‘Culture’ kicks off in the Aubrac mountains of France, in a subsistence farming cooperative that made the choice about 30 years ago to walk away from industrial farming. Elton is witnessing ‘transhumance’, the annual migration of cows to the green pastures and spending time with the cheesemakers who produce Laguiole cheese. ‘The concept of food culture is possibly best expressed by the word terroir. This word is commonly used in the context of wine to describe external factors, such as soil, climate, and geography, that influence the way a grape grows so that is has a particular terroir, an almost intangible essence that defines its flavour and body and makes it what it is. Other foods have terroir too- cheese, chocolate…a taste of place.’ Elton interviews Monsiuer Valadier, ‘over his lifetime, he has led a movement to save the Aubrac’s farming traditions from evisceration.’ This section is timely for Australian readers as it looks at the time in 1995 when the cheesemakers had a bacteria scare and the media put pressure on them to abandon the raw milk that is the basis of their product. The cooperative investigated and it turned out the source of the contamination was what the cows were eating, and not the absence of pasteurisation, ‘They learned that on dairy farms where cows eat silage, there’s ten times the risk of pathogens entering the milk supply than there is on farms where cows are fed grass and dry fodder.’
Elton examines how food culture has eroded; the rise of the supermarket and readymade meals, ‘We are at a turning point- or perhaps we’ve made the turn already. We’ve broken from the historical narrative of food preparation and have outsourced cooking to food services corporations.’ ‘[T]he future of sustainability of our food system is dependent on our food culture.’ France has this thing called appellation d’origine controlee AOC which is certification that promotes terroir based foods. It is a classification system that acknowledges regenerative farming, biodiversity and place of origin. This section profiles work being done to protect agricultural heritage through Globally Important Agricultural Heritage Systems (GIAHs). Elton talks to a biologist in Quebec who is breeding a heritage variety of cattle. She writes of food culture programs in Morocco, Lebanon, Cambodia and Ethiopia and the book ends with a look at urban agriculture in Detroit. ‘Food might be complicated, but it is possible to distil a basic set of criteria we can use to measure a future system and guide us toward creating something better than we have today.’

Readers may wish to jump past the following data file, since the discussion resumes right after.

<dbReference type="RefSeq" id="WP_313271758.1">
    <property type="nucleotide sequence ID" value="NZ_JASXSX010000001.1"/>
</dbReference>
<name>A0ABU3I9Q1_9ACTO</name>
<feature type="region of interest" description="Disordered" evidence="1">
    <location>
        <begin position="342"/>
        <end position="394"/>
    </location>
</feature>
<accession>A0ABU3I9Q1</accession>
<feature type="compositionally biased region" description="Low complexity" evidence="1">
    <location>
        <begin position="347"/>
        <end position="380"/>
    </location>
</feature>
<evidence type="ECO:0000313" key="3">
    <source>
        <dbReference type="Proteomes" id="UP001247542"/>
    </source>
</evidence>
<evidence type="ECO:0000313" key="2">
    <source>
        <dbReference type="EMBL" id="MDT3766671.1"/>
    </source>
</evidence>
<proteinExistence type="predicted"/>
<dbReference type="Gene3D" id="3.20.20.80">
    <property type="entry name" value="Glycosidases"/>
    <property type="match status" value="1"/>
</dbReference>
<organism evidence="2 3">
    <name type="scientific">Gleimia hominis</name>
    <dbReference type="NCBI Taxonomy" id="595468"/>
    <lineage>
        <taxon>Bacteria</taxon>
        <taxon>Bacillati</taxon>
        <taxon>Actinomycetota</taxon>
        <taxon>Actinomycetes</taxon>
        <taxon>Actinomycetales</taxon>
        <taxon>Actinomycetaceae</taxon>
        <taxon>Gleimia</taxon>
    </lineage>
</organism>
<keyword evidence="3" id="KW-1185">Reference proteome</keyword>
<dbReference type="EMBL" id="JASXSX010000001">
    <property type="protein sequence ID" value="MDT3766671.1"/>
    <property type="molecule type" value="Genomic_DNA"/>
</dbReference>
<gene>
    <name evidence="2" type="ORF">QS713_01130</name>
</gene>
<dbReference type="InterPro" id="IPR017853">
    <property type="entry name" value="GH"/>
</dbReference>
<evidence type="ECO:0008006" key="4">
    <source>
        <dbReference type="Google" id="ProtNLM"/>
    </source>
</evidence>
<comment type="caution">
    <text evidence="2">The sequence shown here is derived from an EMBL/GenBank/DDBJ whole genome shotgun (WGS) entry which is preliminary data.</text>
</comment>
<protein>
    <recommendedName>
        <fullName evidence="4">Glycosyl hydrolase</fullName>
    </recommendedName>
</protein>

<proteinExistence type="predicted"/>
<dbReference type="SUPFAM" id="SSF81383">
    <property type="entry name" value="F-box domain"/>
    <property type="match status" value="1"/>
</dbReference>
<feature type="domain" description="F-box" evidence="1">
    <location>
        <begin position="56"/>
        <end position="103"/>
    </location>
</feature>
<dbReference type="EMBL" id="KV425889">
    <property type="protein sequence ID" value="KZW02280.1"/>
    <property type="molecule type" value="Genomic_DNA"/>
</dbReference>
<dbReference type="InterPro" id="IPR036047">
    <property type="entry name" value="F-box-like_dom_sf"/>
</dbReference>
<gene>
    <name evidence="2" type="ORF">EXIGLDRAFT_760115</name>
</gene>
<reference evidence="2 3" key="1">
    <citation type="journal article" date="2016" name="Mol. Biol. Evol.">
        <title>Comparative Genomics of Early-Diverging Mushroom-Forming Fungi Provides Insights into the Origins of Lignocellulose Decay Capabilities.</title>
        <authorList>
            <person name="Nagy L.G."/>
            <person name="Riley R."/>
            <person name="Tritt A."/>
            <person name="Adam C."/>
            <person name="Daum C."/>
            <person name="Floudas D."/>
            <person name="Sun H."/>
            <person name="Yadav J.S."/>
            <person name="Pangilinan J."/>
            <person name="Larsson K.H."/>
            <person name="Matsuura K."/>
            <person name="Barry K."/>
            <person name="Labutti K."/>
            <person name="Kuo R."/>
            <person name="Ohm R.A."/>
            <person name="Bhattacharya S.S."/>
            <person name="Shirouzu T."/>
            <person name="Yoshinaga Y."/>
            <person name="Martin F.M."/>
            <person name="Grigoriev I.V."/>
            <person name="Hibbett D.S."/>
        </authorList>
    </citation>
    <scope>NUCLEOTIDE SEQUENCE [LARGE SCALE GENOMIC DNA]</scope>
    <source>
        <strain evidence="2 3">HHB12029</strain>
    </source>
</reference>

Consumed is a clarion call for an end to industrial agriculture and its attendant miseries of artificial pesticides, herbicides and fertilisers; the mono-cropping of biodiverse land; factory farms and eating out of season. The book offers the steps we need to take: support farming that preserves soil and water, preserve genetic heritage, pay farmers a living wage, build alternative food structures and foster a cultural reawakening. This book ranks up there with food sovereignty classics like Omnivore’s Dilemma, One Straw Revolution and The Fatal Harvest Reader. It offers an insightful introduction to what sustainable agriculture is for readers new to the topic, and offers enough new insights that experts could read this too. The twin strengths of this book are its global scope and its meticulous research. Please read it.
Sarah Coles is a Beacon Reader journalist who has published reviews for Spinach 7 and Vibewire and is writing a book Rooted: Adventures in Antipodean Food Politics.